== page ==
The trip was intense but also a lot of fun! We stayed at the Children's Inn at the NIH which is an incredibly wonderful Inn where children and their families stay at no cost.  There were activities and field trips throughout out time there.  Philip especially enjoyed the game room and he met several other children staying there with their families.  We also attended a Washington Nationals game where Philip went onto the field and into the dugout before the game.  He even got Steve Strasbourg's autograph!  

This is not been the most eloquent or well thought out blog post but in an effort to remain honest and real with our family and friends, I will simply say that we are emotionally and physically exhausted as a family.  This has been an emotionally draining month for us but we are not without hope and encouragement from friends and family that continue to lift us up in prayer and support.  We look forward to gathering together as an Alabama NF community in a little over a week at the Alabama NF Walk where we will see new and familiar faces of NF and remember that our leadership and advocacy efforts are vital not only to our son but countless other children and adults living with NF.

Wednesday, September 09, 2015

2014 Children's Tumor Foundation Annual Report

I am pleased to share with you the 2014 Children's Tumor Foundation​ Annual Report.  Within these pages are messages of hope through reported advances in research made possible through your ongoing support.  Within these pages, I see the names and faces of family and friends who have supported us through the full range of emotions we have as parents to a child significantly affected by neurofibromatosis.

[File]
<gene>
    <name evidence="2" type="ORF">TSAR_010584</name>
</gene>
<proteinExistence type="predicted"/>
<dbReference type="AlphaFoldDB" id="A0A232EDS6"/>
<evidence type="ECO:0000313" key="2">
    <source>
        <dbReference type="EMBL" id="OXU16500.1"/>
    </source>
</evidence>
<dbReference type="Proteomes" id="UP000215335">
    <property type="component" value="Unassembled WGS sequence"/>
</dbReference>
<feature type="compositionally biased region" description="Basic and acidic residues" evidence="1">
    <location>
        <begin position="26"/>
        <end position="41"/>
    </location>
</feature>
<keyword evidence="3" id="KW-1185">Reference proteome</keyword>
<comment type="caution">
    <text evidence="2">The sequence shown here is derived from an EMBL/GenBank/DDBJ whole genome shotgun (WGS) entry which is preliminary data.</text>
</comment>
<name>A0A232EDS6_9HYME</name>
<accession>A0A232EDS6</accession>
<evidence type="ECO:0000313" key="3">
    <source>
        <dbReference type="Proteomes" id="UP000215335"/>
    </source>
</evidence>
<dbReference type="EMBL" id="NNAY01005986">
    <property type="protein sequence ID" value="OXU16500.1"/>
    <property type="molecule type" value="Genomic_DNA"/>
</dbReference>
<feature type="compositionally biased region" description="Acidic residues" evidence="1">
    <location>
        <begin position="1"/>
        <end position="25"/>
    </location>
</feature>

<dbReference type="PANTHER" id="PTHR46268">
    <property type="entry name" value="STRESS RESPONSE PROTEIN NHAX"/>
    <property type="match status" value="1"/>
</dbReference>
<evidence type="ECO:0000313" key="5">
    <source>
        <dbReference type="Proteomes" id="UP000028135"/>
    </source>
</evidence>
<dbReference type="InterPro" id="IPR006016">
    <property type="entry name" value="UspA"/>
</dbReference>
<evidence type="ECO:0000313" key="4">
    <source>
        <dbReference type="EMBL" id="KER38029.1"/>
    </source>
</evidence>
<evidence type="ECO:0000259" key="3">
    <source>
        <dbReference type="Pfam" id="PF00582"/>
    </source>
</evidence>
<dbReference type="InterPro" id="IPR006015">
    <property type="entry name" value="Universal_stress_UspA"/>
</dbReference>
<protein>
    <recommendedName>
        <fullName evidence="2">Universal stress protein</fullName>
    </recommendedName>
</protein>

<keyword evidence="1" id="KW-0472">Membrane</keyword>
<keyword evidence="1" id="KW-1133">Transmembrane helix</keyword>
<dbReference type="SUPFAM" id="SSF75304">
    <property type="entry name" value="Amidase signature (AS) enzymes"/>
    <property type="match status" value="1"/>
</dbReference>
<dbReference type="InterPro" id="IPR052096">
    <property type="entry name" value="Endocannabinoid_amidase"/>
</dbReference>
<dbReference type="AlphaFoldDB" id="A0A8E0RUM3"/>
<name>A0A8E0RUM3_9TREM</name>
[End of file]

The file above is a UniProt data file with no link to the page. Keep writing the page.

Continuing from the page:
We are less than $1000 from meeting our 2015 Team Moss goal of raising $20,000 for Children's Tumor Foundation.  Whether you can join us on October 18, 2015 at the Alabama NF Walk or not, we encourage you to partner with us by registering or donating today to help us meet our goal.

Next week we leave for Bethesda, MD, for Little Philip's grueling medical evaluation prior to beginning the AZD6244 drug trial.  We are thankful that this trial is made possible by the combination of our family and friends, the committed talent, expertise, and passion of our medical team led by Dr. Bruce R. Korf​, the outstanding Children's Tumor Foundation staff that has become like family to us, and the countless scientists working at this very minute, literally in places all around the world,  fueling our hope that a cure will be found in our children's lifetime.  Thank you, friends and family, for loving us so well.  Your benefit not only the Moss family but over 2 million people living with NF worldwide.  A few images from the full 2014 Children's Tumor Foundation Annual Report are below that show some familiar faces that appear within the report.  The full report is listed below as well.